Definition of invective in English:

invective

noun

mass noun
  • Insulting, abusive, or highly critical language.

    ‘he let out a stream of invective’
    • ‘The thing about Jo, and she's so graceful with it, is that she gets more bile and invective than any other comic because she's a woman.’
    • ‘We've all hurled invective into voicemail's dead ears as it runs through its unholy litanies.’
    • ‘There's a long road ahead of us, and invective at this stage doesn't help us in any way.’
    • ‘Even the thought of it unleashes a stream of invective.’
    • ‘Mr Moore fired up the young crowd with a potent combination of satire, humour, invective and righteous anger.’
    • ‘Soccer worldwide makes a science of invective against match officials after any game turning decision goes against them.’
    • ‘After reading your invective harangue I've only one question: What would you know of polite circles?’
    • ‘News reaches me, however, of referees fighting back against what seems to be a tidal wave of invective and abuse hurled in their direction.’
    • ‘She didn't understand this so hurled another stream of invective at me.’
    • ‘He has blown onto the scene in a torrent of invective, firing broadside after broadside at the crumbling bastions of public morality.’
    • ‘The appointed writer for the day polishes them up with the appropriate invective and posts them.’
    • ‘It didn't help, of course, not really, but at least there were no innocent bystanders around to suffer my invective.’
    • ‘As is the custom at the Star Tribune, the editorial was long on invective and short on facts.’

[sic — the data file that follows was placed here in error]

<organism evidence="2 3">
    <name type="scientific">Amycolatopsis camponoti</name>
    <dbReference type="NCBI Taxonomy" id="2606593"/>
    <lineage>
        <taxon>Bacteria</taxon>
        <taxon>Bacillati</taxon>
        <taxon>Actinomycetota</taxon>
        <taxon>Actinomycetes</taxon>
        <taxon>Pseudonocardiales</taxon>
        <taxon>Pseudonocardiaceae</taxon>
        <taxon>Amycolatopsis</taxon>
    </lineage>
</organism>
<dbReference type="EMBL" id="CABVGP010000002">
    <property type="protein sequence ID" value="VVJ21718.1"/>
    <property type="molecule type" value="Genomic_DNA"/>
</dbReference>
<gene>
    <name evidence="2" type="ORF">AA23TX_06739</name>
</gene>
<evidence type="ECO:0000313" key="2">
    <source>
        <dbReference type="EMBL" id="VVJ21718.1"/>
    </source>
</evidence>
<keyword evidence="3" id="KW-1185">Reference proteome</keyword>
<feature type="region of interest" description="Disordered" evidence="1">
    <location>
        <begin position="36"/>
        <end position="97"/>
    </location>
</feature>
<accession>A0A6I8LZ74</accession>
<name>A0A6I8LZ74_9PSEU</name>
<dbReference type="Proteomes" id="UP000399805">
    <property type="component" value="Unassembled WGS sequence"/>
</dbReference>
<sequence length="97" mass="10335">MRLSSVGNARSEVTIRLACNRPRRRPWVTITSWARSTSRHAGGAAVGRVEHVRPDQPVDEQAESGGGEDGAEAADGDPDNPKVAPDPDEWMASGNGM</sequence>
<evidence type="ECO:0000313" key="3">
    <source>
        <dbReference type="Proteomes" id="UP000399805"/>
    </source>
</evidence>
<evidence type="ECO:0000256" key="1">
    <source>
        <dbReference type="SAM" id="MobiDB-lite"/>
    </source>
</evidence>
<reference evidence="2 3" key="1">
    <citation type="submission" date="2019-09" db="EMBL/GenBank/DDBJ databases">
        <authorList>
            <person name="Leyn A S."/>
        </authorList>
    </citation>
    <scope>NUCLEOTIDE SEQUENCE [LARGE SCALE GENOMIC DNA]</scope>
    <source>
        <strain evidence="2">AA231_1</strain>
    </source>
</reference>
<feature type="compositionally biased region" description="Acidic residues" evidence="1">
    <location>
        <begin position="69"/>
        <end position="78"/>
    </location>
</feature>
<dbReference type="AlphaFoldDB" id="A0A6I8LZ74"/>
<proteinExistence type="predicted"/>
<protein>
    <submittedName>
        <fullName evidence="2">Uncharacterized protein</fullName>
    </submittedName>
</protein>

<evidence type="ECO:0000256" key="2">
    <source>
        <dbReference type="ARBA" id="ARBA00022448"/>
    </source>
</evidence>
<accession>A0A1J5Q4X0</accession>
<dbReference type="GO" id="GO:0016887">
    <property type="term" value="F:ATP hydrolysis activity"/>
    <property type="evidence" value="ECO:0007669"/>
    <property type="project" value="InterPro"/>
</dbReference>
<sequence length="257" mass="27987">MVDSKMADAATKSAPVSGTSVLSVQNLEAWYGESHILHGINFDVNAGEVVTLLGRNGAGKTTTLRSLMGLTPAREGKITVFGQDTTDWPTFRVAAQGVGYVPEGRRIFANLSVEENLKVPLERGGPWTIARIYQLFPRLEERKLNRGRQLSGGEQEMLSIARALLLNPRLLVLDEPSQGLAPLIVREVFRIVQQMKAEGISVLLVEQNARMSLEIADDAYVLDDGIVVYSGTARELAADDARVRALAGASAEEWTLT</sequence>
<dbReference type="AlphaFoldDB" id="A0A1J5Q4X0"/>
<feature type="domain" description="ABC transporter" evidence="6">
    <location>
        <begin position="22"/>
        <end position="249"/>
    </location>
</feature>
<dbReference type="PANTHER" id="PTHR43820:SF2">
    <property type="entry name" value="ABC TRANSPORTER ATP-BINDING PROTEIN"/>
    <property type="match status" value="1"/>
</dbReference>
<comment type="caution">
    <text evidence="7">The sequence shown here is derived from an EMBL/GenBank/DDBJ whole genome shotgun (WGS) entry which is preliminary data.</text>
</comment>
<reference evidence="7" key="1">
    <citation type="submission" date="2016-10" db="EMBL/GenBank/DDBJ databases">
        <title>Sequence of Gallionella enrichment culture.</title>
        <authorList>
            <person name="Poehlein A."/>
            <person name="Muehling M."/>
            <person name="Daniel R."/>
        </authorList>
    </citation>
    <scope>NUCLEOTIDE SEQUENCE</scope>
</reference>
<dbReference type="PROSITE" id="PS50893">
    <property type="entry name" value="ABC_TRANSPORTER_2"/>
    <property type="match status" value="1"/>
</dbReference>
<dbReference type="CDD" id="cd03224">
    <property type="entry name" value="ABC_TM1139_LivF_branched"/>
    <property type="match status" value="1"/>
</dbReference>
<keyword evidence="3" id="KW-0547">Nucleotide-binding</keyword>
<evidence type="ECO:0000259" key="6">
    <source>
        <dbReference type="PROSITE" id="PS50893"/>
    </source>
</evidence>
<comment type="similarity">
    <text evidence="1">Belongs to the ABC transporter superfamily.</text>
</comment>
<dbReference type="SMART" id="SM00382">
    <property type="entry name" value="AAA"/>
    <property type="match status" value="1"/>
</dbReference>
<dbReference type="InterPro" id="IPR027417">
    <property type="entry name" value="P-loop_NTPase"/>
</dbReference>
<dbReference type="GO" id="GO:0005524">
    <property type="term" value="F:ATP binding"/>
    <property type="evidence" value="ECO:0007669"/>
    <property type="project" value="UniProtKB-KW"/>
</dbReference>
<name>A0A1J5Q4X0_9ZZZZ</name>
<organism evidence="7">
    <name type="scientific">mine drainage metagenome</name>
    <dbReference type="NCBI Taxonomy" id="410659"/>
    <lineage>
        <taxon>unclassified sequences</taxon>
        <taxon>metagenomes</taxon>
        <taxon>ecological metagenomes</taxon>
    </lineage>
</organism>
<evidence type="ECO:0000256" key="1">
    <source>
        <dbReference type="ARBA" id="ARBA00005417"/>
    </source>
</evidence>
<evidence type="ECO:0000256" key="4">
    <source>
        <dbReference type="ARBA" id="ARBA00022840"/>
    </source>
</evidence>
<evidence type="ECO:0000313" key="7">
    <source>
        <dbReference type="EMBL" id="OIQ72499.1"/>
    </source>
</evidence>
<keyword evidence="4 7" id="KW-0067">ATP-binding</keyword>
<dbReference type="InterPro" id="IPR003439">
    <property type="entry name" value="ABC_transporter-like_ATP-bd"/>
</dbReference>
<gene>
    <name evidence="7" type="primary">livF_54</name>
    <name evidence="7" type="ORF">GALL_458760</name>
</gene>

• ‘The wilful Welshman was quick to test his new manager, reacting to that substitution at The Valley with a stream of invective.’
    • ‘The satire is so laden with invective and is so dense that I wish there was an annotated version of this book to read which would make it much easier to read.’
    • ‘A skillful public speaker who mixed invective with humour, he did not disappoint the crowd of about 500.’
    • ‘Rarely have I read a more bitter, laudably splenetic piece of invective.’
    • ‘Coming across like a crank, or ranting and throwing around exaggerated invective, is another.’
    • ‘Both load up their arguments with gobs of personal invective, which also makes me suspicious of their arguments.’
    • ‘John is old and waiting to die but the prospect of death hasn't dulled his appetite for invective or his irreverence for the great and the good.’
    abuse, insults, vituperation, expletives, swear words, swearing, curses, bad language, foul language
    View synonyms

Origin

Late Middle English (originally as an adjective meaning ‘reviling, abusive’): from Old French invectif, -ive, from late Latin invectivus ‘attacking’, from invehere (see inveigh). The noun is from late Latin invectiva (oratio) ‘abusive or censorious (language)’.

Pronunciation

invective

/ɪnˈvɛktɪv/